[  6]  0.0- 2.0 sec  25.9 MBytes   109 Mbits/sec
[SUM]  0.0- 2.0 sec   178 MBytes   746 Mbits/sec
 
(output omitted for brevity on server & client)
 
[  7] 18.0-20.0 sec  28.2 MBytes   118 Mbits/sec
[  8] 18.0-20.0 sec  28.8 MBytes   121 Mbits/sec
[  5] 18.0-20.0 sec  28.0 MBytes   117 Mbits/sec
[  4] 18.0-20.0 sec  28.0 MBytes   117 Mbits/sec
[  3] 18.0-20.0 sec  28.9 MBytes   121 Mbits/sec
[  9] 18.0-20.0 sec  28.8 MBytes   121 Mbits/sec
[  6] 18.0-20.0 sec  28.9 MBytes   121 Mbits/sec
[SUM] 18.0-20.0 sec   200 MBytes   837 Mbits/sec
[SUM]  0.0-20.0 sec  1.93 GBytes   826 Mbits/sec 

Server Side:

#iperf -s -w 1024k -i 2 -p 8000
------------------------------------------------------------
Server listening on TCP port 8000
TCP window size: 1.00 MByte
------------------------------------------------------------
[  4] local 10.10.10.10 port 8000 connected with 10.10.10.5 port 53903
[ ID] Interval       Transfer     Bandwidth
[  5]  0.0- 2.0 sec  25.7 MBytes   108 Mbits/sec
[  8]  0.0- 2.0 sec  24.9 MBytes   104 Mbits/sec
[  4]  0.0- 2.0 sec  24.9 MBytes   104 Mbits/sec
[  9]  0.0- 2.0 sec  24.9 MBytes   104 Mbits/sec
[ 10]  0.0- 2.0 sec  25.9 MBytes   108 Mbits/sec
[  7]  0.0- 2.0 sec  25.9 MBytes   109 Mbits/sec
[  6]  0.0- 2.0 sec  25.9 MBytes   109 Mbits/sec
[SUM]  0.0- 2.0 sec   178 MBytes   747 Mbits/sec
 
[  4] 18.0-20.0 sec  28.8 MBytes   121 Mbits/sec
[  5] 18.0-20.0 sec  28.3 MBytes   119 Mbits/sec
[  7] 18.0-20.0 sec  28.8 MBytes   121 Mbits/sec
[ 10] 18.0-20.0 sec  28.1 MBytes   118 Mbits/sec
[  9] 18.0-20.0 sec  28.0 MBytes   118 Mbits/sec
[  8] 18.0-20.0 sec  28.8 MBytes   121 Mbits/sec
[  6] 18.0-20.0 sec  29.0 MBytes   121 Mbits/sec
[SUM] 18.0-20.0 sec   200 MBytes   838 Mbits/sec
[SUM]  0.0-20.1 sec  1.93 GBytes   825 Mbits/sec

As you can see from the tests above, we were able to increase throughput from 29Mb/s with a single stream and the default TCP Window to 824Mb/s using a higher window and parallel streams. On a Gigabit link, this about the maximum throughput one could hope to achieve before saturating the link and causing packet loss. The bottom line is, I was able to prove out the network and verify bandwidth capacity was not an issue. From that conclusion, I could focus on tweaking TCP to get the most out of my network.

I'd like to point out that we will never get 100% out of any link. Typically, 90% utilization is about the real world maximum anyone will achieve. If you get any more, you'll begin to saturate the link and incur packet loss. I should also point out that Softlayer doesn't directly support iPerf, so it's up to you install and play around with. It's such a versatile and easy to use little piece of software that it's become invaluable to me, and I think it will become invaluable to you as well!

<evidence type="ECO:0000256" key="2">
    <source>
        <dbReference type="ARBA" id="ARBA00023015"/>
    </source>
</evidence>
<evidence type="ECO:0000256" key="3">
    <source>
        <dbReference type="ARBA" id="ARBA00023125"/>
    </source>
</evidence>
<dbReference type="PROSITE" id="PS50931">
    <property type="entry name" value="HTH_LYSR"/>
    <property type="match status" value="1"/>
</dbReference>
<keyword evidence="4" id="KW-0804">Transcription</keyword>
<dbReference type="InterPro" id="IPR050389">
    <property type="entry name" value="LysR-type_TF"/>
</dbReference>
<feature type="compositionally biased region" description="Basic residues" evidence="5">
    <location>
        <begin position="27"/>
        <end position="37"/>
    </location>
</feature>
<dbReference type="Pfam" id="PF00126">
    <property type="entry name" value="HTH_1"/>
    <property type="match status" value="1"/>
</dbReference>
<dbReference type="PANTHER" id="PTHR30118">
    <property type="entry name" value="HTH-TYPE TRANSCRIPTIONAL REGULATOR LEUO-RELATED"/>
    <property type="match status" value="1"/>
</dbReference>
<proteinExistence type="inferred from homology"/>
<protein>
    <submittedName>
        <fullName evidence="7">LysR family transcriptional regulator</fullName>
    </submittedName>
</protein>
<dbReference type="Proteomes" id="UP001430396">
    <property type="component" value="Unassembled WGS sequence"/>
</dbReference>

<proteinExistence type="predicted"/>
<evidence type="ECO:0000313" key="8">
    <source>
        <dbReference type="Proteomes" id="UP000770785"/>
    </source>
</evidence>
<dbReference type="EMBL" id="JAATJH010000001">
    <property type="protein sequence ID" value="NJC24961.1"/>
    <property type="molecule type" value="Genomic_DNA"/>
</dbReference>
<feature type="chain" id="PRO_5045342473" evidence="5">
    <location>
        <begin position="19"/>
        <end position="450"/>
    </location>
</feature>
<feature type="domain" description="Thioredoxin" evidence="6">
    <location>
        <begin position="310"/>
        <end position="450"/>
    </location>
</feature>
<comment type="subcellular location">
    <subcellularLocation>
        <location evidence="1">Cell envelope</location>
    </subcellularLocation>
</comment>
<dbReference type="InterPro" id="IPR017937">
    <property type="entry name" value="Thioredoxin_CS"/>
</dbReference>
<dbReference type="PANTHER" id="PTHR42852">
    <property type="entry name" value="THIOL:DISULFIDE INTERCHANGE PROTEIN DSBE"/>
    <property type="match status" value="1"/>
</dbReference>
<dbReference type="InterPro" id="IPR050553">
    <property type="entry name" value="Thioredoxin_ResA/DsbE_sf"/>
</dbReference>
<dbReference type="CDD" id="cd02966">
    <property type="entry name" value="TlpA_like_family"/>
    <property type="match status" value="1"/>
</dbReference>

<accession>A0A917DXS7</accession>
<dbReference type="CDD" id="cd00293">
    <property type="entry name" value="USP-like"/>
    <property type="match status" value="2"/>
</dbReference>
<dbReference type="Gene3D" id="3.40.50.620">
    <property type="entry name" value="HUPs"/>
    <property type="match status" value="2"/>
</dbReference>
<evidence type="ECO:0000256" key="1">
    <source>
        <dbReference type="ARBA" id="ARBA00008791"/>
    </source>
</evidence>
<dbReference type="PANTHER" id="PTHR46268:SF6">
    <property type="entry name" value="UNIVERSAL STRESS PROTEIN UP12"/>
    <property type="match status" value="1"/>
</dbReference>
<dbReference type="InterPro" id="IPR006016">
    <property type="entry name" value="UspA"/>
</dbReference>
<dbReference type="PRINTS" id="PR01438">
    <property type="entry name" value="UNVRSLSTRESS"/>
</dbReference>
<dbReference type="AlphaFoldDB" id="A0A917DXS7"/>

-Andrew

Comments

December 29th, 2011 at 10:50am

Nice thanks. I was using NetPCS but it only runs on Windows.

January 5th, 2012 at 1:59pm

We were using iperf for a while. We switched to pathtest - it's still command line and still free, but more customizable - TCP, UDP and ICMP and results have been consistent. www.testmypath.com

October 4th, 2012 at 9:39pm

Hi,

how you calculate window size to achieve a particular throughput for a stream?
in iperf log single user peak throughput represents which portion?

in parallel tcp stream single user peak throughput means what??

how can i achive single user peak throughput 25 Mbps for multiple tcp streams in perf....

can you please let me know the answers of the above questions....
i need it urgently...

Thanks for your help..
Rajib

July 30th, 2013 at 9:01pm

You're using your units wrong!

You keep referring to MB/s, when the iperf output is in Mbit/s. One is 8 times the other -- you're not getting 824MB/s on a gigabit network, that's for sure!

July 31st, 2013 at 12:00pm

You're right about that, Chris. Thanks for pointing out that typo! The code output reflected the correct units but the summary of the results was incorrect. We've edited the content to show that the numbers are megabits per second rather than megabytes per second.

September 3rd, 2013 at 3:56am

We are testing Fast Ethernet circuit using iperf, mainly looking for through put of TCP & UDP.
We are using laptop both side. UDP have no issue for both side.
TCP result is strange. Because I made A side as server other as client, the result was far better (like 70~80M). Then I closed iperf, restarted both laptops.

This time I made B end as server other as client. The result is less than 5M.
Anyone have any idea? please help

October 14th, 2013 at 5:18am

hi